Unknown Mortal Orchestra Bring Psych Jams to Irving Plaza

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Andrea Aniceto Chavez

The Unknown Mortal Orchestra is a psychedelic sensation that really knows how to throw a party.

By Carter Shelter, Staff Writer

When Unknown Mortal Orchestra released “Multi-Love,” their third album last spring, it quickly became clear to listeners that the band’s frontman and mastermind Ruban Nielson had opened up a new realm for psychedelic pop music. The album boasts hooks that are catchy while still experimenting with interesting sounds and song structures. Still, it felt as though something was missing. That something came out in spades at their first of two sold out shows at Irving Plaza last weekend.

Nielson and the rest of the band bring a ferocious and fun energy to their live show that’s hard to resist, though it’s tough to think of a reason anyone would want to. They can take a great singalong like “So Good At Being In Trouble” and tag a funk-flavored jam onto the end to make sure everyone is dancing around the room. They can let Nielson bend minds with his guitar playing in “From the Sun,” or let keyboardist Quincy McCrary wow the crowd with an impressive piano feature before launching into the grooving “Ffunny Ffriends.”

 

Maybe it helped that it was Nielson’s birthday, and that they’re currently rounding out touring behind a breakthrough album, but the band seemed to be all locked into the same wavelength. Each twist and turn they brought just seemed to up the energy more and more, leading the room in an hour-and-a-half crescendo.

 

That crescendo burst open as the band began their encore. Now aided by a pair of horn players, the band tore through “Necessary Evil,” featuring solos from both horns before Nielson let rip on his guitar. On the album, the song is a slow-burning, funky pop song. But live, the band allowed it to become unrestrained, breaking it open and building it up until everyone in the venue gave in to the urge to dance. All that could go double for show closer “Can’t Keep Checking My Phone,” which erupted into a celebratory finale, horns blaring, rainbow lights glimmering and a whole lot of people moving and singing along.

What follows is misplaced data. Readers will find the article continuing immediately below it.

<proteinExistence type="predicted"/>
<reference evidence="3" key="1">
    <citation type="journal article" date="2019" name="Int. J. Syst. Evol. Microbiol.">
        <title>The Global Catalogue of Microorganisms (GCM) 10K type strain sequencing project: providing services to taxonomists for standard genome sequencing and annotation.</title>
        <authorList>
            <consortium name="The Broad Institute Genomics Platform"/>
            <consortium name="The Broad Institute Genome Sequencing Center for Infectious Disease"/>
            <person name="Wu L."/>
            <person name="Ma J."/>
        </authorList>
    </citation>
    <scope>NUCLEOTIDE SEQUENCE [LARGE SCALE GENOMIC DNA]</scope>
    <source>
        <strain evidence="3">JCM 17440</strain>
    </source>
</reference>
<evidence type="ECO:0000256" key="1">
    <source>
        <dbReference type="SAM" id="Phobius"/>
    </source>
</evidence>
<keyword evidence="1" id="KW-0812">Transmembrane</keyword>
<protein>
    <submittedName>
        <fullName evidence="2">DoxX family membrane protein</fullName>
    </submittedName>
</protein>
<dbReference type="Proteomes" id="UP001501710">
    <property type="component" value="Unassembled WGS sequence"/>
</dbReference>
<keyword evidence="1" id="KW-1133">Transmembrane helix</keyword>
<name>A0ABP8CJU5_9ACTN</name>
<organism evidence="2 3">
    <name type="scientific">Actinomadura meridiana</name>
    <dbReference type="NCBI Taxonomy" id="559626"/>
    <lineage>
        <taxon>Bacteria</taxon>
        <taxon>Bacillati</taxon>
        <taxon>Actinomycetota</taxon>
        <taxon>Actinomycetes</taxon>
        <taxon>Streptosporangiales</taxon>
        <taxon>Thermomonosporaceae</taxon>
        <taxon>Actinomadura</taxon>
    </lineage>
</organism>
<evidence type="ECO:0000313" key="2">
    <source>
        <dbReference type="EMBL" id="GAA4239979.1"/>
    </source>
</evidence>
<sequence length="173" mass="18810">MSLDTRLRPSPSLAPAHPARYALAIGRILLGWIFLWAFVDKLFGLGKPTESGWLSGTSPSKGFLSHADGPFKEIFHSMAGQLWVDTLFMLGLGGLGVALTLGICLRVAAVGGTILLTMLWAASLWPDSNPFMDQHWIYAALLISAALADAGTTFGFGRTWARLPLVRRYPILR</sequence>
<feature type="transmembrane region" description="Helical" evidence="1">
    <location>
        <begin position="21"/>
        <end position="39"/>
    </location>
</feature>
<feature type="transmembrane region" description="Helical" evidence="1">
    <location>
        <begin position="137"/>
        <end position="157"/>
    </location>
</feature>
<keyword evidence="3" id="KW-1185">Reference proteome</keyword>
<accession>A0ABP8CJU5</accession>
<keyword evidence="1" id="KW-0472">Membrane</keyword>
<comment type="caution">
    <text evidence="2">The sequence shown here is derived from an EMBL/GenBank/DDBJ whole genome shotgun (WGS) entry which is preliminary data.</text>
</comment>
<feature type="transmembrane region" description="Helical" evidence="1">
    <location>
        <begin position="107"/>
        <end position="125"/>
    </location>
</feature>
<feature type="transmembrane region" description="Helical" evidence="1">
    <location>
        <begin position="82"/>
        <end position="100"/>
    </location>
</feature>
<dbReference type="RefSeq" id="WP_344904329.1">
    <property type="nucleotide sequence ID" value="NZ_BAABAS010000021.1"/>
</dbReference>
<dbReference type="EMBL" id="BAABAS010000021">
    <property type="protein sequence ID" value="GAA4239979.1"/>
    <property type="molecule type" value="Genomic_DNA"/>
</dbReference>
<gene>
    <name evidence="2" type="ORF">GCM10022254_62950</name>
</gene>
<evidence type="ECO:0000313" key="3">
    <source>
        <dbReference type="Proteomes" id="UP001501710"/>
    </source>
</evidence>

That’s really what the show felt like — celebration. The band wasn’t there to impress anyone. When Nielson climbed up onto the speakers stacked to the side of the stage during “Stage or Screen,” it was as if he simply didn’t know any way to express the fun he was having on stage in that moment other than to climb up there and sing. There aren’t many psych bands that know how to throw a real party, but Unknown Mortal Orchestra might as well have made it their mission statement Friday night.

 

Email Carter Shelter at [email protected]